With the 2012 corn harvest nearly complete, many are starting to speculate on corn prices and wondering how the escalated rates will impact farmers and ranchers.
In my area of eastern South Dakota, the corn and bean harvests are pretty much completed. Combines have been greased and cleaned and tucked away for the winter, and corn piles are being put to use as weaned calves belly up to the feedbunk. Without a doubt, the drought impacted corn yields across the country. Some growers are only harvesting crop insurance checks this year, while others had record-high yields, resulting in what is expected to be the third largest corn crop in U.S. history.
New Photo Gallery: Images From Harvest
According to USDA, “For the 2012-13 marketing year, total corn supplies were forecast in the Oct. 11 World Agricultural Supply And Demand Estimates (WASDE) report at 11.8 billion bu. This level of supply is about 13% below 2011-12 marketing-year supplies. Season-average corn prices for the 2012-13 marketing year are forecast to fall within a range of $7.10-$8.50/bu., up from $6.20-$6.30 for 2011-12. Marketing-year corn prices in this range would be record high in nominal terms. Ending stocks for 2012-13 were reduced in the Oct. 11 WASDE to a projected 619 million bu., the lowest since 1995-96, when ending stocks were 426 million bu.”
With speculation increasing as the U.S. corn harvest nears completion, many ranchers are wondering how much it will cost them to feed their calves through the winter.
A Closer Look: Corn Crop Continues To Jangle Industry Nerves
Does all the speculation really reflect the true corn supply and demand picture, or is it simply based on public perception and emotions? Columnist Alan Guebert challenges the whole system.
“If it’s a bad idea to play with matches, it’s an even worse idea to play with a blowtorch in a fireworks factory,” Guebert writes. “And yet that’s just what farmers and ranchers do every time they price their cattle, corn, cotton and other commodities in global markets dominated by high frequency trading driven by computers running algorithms developed by money-managers who don’t know cocoa beans from soybeans and don’t care. These supersonic freaks of finance, blogger Tyler Durden explained on the Zero Hedge website Oct. 2., ‘stuff quotes, front run each other, spoof, layer and generally make a mockery out of the thing formerly known as the market.’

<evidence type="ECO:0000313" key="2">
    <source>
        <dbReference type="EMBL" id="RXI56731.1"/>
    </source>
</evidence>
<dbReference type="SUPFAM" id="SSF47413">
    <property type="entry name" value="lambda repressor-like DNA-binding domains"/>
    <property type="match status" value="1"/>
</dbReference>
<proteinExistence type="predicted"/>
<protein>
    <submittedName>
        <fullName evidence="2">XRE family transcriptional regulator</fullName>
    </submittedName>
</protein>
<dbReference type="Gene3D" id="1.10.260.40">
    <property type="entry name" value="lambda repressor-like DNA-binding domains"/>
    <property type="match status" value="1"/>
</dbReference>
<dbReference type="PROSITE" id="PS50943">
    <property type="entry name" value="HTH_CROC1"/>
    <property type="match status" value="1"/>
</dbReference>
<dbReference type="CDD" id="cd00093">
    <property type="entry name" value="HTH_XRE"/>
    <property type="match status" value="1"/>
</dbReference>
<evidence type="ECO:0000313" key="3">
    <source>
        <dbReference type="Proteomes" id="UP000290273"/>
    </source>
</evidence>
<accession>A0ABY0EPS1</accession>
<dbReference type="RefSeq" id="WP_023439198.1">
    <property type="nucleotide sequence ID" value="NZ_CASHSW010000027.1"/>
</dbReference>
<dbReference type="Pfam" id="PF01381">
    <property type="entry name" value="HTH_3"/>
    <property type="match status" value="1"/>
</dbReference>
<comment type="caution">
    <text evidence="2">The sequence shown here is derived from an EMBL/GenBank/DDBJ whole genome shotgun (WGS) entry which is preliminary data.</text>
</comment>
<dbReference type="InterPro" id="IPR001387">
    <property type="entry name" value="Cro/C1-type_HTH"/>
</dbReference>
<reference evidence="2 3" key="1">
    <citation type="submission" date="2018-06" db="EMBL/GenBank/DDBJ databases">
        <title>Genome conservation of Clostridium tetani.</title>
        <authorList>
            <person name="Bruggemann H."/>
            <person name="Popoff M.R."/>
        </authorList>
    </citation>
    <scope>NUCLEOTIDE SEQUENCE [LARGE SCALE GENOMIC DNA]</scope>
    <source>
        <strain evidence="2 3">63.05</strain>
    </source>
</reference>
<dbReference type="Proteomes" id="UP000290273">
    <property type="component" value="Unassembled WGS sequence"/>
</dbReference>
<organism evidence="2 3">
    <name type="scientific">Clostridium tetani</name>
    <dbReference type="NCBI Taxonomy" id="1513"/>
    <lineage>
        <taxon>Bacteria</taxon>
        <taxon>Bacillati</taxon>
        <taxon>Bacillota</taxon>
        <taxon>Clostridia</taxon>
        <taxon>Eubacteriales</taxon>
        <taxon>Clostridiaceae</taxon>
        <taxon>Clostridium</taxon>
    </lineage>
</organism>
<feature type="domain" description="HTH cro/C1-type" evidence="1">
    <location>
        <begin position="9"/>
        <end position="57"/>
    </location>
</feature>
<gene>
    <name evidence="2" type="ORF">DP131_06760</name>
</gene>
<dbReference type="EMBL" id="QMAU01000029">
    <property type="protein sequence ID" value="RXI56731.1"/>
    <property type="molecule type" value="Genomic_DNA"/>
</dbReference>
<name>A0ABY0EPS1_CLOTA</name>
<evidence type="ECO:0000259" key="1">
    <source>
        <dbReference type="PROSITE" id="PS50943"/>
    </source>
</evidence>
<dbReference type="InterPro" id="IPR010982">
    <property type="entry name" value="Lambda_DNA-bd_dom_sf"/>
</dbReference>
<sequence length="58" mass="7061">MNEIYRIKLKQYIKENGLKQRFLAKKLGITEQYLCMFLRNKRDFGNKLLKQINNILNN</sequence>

“That these lightening fast, fabulously large, mostly unseen and nakedly speculative trades move markets is no secret; more than 100 recent academic and government studies have fingered them as the main driver in today’s neck-breaking price moves. Nor is it a secret that banks, big agbiz and traders are greasing every skid in Washington, D.C., to ensure every attempted regulation of this Big-Boy-in-the-Dark game will be fought in Congress and challenged in federal courts. Three items nearly guarantee their success in this fight: money, money and money.”
Guebert isn’t the only one scratching his head about the markets. Others are questioning the validity of forward contracting, as well.
University of Kentucky’s Cory Walters and Richard Preston say that, “The 2012 corn crop has raised important questions about the validity of forward contracting. Forward contracts are a vital risk management tool because they remove price uncertainty. However, they must be used correctly to avoid increasing risk in other areas, namely yield risk. Risk stemming from revenue and costs rose dramatically in recent years. Production costs also increased dramatically, increasing the risk of losing more capital. Prices throughout the crop year varied tremendously, increasing the risk of ending up in the bottom third of prices. Farm yield risk was likely underestimated because, up until this year (especially for corn), yield has been friendly.”
While we wait for USDA’s final report on the 2012 corn harvest, I’m curious to hear how your corn crop yielded this year. Did the drought wipe out your crop, or did you experience your best year yet? Or, do you have to buy all your corn for your livestock? If so, what is it costing you? How will the escalated corn prices alter your management decisions? And, what are your thoughts about the markets? Is the commodity market system broken? Share your thoughts on all these questions in the comments section below.